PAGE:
Finally ('bout time!), there was Paula Guran's excellent anthology The Year's Best Dark Fantasy and Horror 2011. I am a huge fan of anthologies. It's one of the best places to discover new authors, or to try an author you've heard of without dropping a pile of cash on a hardcover. No anthology is perfect; most are hit and miss. But this one was more hit than miss with a lineup including stalwarts like Neil Gaiman, Joe R. Lansdale, and Tanith Lee, and current faves like Maureen McHugh, Jay Lake, Stephen Graham Jones, Holly Black and Genevieve Valentine. It even includes a nice fat novella from George R.R. Martin, set in his Song of Ice and Fire universe. Guran's definition of dark fantasy and horror casts a wide net, and it's safe to say that whatever kind of story you like, you'll find something pleasing here.

P.S.

For those that might have missed it, the final results of the Throwdown can be found here.

I'd Have Gotten Away With It, Too, If Not For You Meddling Kids!

The Runge Public Library Throwdown is over, and here are the official results: Team Everyone Else read 228.82 books. I read 228.48 books. Team Everyone Else is triumphant, by a grand total of 17 pages.

To quote the immortal Jake Blues:

Honest... I ran out of gas! I--I had a flat tire! I didn't have enough money for cab fare! My tux didn't come back from the cleaners! An old friend came in from out of town! Someone stole my car! There was an earthquake! A terrible flood! Locusts! IT WASN'T MY FAULT, I SWEAR TO GOD!!!

But seriously folks, this is awesome. 228.82 books equals 11,441 pages read in three weeks. We've had folks get cards that never had them before and folks using cards that they hadn't in a long time. I've gotten to talk to kids about books and what they like to read, which will enable us to make more judicious choices when we buy books. (Hint: Is it like Goosebumps? We love Goosebumps! You could quiz any kid in town about Goosebumps and they could answer your question.) We were able to keep kids reading during the summer on their reading level, which will hopefully help them out when school starts later this month. Everybody wins! (Well, except me. Rotten kids.)

As a bonus? Now the adults in town are getting cocky, so we may be having Throwdown 2: The Wrath of Kahn in the near future. Fine by me, Runge--I really want that Shrieking Flying Monkey, so Bring It ON!

And all of this Awesome? Couldn't have happened without you all. Sharing our little contest around the internet (William Gibson--THE William Gibson--re-tweeted a link to our contest page to his followers. I'm still squeeing over that, and it's all thanks to you, Deanna), reading the blog and commenting, sending cards and letters and emails: y'all have done more than you can guess to encourage kids to read (and to convince a librarian that she was on the right track). Thank you all.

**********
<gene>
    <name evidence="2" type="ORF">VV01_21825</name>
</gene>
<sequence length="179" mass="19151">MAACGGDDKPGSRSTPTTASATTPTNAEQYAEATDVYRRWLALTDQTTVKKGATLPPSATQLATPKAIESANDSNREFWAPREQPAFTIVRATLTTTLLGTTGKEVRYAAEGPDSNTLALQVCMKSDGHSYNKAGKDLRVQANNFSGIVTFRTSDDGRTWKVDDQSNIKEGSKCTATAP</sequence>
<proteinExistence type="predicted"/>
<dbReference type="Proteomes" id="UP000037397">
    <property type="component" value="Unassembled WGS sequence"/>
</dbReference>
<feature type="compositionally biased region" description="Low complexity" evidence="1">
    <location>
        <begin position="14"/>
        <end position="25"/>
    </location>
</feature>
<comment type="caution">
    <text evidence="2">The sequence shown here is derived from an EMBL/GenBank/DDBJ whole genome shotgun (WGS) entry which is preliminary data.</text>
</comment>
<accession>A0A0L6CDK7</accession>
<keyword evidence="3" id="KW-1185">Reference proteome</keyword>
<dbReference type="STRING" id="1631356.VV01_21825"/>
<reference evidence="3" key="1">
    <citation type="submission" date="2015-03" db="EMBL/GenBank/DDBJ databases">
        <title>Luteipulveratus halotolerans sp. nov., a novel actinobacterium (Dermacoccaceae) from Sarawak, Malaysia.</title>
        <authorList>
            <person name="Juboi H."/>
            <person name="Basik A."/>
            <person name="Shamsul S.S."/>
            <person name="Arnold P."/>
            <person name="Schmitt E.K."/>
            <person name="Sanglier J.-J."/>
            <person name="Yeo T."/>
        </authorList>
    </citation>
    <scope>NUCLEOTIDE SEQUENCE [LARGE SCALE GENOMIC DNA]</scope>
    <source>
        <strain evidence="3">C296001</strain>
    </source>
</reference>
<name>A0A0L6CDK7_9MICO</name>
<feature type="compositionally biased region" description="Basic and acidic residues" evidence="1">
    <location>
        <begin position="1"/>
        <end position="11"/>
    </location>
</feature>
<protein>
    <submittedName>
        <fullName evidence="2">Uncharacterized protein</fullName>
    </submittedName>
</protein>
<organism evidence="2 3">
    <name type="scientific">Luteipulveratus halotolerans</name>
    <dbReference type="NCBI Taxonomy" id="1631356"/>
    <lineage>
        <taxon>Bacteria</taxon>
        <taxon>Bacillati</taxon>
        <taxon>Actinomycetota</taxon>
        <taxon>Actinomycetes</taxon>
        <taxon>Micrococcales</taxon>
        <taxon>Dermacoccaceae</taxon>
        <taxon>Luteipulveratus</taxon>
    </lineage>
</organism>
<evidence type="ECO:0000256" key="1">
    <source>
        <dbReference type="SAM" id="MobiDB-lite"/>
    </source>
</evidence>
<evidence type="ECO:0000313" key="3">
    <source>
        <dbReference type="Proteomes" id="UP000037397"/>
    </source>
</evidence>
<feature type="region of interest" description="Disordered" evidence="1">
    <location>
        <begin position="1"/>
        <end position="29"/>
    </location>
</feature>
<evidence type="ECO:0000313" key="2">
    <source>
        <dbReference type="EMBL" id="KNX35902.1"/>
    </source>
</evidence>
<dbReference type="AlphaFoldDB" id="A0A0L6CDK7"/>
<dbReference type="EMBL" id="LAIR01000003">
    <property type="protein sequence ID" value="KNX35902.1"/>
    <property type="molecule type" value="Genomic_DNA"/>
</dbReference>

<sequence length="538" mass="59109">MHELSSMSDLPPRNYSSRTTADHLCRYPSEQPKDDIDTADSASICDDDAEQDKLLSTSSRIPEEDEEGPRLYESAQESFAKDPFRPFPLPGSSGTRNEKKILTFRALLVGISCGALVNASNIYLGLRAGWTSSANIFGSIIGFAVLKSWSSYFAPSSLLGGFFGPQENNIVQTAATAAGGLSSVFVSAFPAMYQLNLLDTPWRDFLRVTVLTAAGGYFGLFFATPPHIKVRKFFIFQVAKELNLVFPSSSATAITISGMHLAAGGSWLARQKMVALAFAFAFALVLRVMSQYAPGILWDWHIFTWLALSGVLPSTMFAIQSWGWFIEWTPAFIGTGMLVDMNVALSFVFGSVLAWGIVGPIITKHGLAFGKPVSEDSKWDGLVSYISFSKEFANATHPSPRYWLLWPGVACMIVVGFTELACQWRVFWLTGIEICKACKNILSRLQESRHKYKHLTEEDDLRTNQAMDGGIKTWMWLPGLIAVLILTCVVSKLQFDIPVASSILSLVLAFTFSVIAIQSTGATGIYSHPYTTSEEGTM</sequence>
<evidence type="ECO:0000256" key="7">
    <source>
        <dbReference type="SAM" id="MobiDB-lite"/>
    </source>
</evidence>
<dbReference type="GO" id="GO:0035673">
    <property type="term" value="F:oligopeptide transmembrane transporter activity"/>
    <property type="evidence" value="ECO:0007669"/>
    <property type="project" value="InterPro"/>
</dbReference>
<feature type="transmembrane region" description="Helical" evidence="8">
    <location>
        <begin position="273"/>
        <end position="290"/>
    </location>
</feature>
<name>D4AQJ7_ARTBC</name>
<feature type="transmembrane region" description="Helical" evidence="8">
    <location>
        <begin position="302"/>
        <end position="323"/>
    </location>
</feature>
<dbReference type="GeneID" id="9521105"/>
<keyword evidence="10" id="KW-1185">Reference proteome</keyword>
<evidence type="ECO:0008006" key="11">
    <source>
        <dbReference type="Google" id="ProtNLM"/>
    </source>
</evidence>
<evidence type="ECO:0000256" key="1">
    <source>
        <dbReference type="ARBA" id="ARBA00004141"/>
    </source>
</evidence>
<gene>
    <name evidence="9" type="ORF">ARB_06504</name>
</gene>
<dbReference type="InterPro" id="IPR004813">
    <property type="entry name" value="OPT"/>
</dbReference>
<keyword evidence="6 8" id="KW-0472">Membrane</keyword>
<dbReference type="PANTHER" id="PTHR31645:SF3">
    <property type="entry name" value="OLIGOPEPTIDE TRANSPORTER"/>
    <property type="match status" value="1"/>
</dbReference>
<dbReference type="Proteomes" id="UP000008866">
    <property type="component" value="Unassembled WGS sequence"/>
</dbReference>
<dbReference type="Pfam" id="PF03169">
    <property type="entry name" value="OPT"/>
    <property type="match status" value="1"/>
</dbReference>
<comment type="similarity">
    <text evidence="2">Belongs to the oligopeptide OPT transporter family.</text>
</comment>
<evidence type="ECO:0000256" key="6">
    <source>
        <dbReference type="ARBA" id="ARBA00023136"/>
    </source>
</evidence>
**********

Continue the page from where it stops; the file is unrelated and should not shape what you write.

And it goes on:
I'm inching towards work time, so I'll post my final books later today.

Wednesday, August 8, 2012

Zero Hour, 9 AM

Just a short note: the Throwdown ends today at 5:30. Currently, Team Everyone Else is ahead 181.82 books to 177.60 books. After 5:30, all pages will be tallied and the final standings will be announced tomorrow. I will try to post my final books tonight, but blogging from a Kindle Fire is painful, so it's more likely tomorrow.

Thank you all for following along and for sending your support. 181.82 books equals 9091 pages read, and there will be more to come today. Think about that for a minute. Over 9000 pages read, most of which probably wouldn't have been read without this little shindig and your support for it. Team Everyone Else is awesome, and all of y'all are, too.

Monday, August 6, 2012

Throwdown Countdown: Two...

The final weekend for our little throwdown is done, and I'm pretty happy with the reading I got done. It's a sprint to the finish with several lead changes on the way. I can just taste that Shrieking Flying Monkey.

Metaphorically. I don't want to chew on the monkey, people. Sheesh.

First up for me was Naomi Novik's Empire of Ivory, the fourth book in the Temeraire series. I am officially obsessed with the series and actually have to force myself to read other things in between volumes--otherwise y'all would be getting all Temeraire, all the time. Taking up just where volume three left off, Laurence and Temeraire have finally returned to England from their China adventures only to find Bonaparte running rampant over Europe. England's dragons are nowhere to be seen. Laurence discovers the terrible reason for this: most of the dragons have caught some kind of virus and are slowly dying. They figure out that Temeraire had this same disease while traveling but recovered, so they are sent to Africa in search of the cure. It's terribly distressing watching friends from previous volumes sicken and die, and as if this isn't enough, Laurence is faced with a horrifying decision: stand by while hundreds of sentient creatures die, or save them and commit treason, condemning himself to death. Things are never easy for these two, which is one of the reasons I enjoy the series. There's lots of discussion about freedom and honor and such, but there are also consequences, sometimes known, sometimes not, that must be dealt with.

Next was Crash, by J.G. Ballard. Quite a departure. To tell the truth, I've read Crash before. I'm reading it again because it's this month's selection for my book group. I ran into a fellow book-grouper at ArmadilloCon and his comment was something along the lines of "Man. That book is just relentless." And yes, it is. Ballard explores our addiction to technology through characters who get an erotic thrill from car crashes (their own and others). If it's not about cars, roadways, car crashes, or extremely fetishistic sex (involving cars, roadways, crashed cars, and car crash victims), then you won't find it here. Reading the book is analogous to that "slow down and stare at the carnage" impulse we all seem to have, and just as uncomfortable.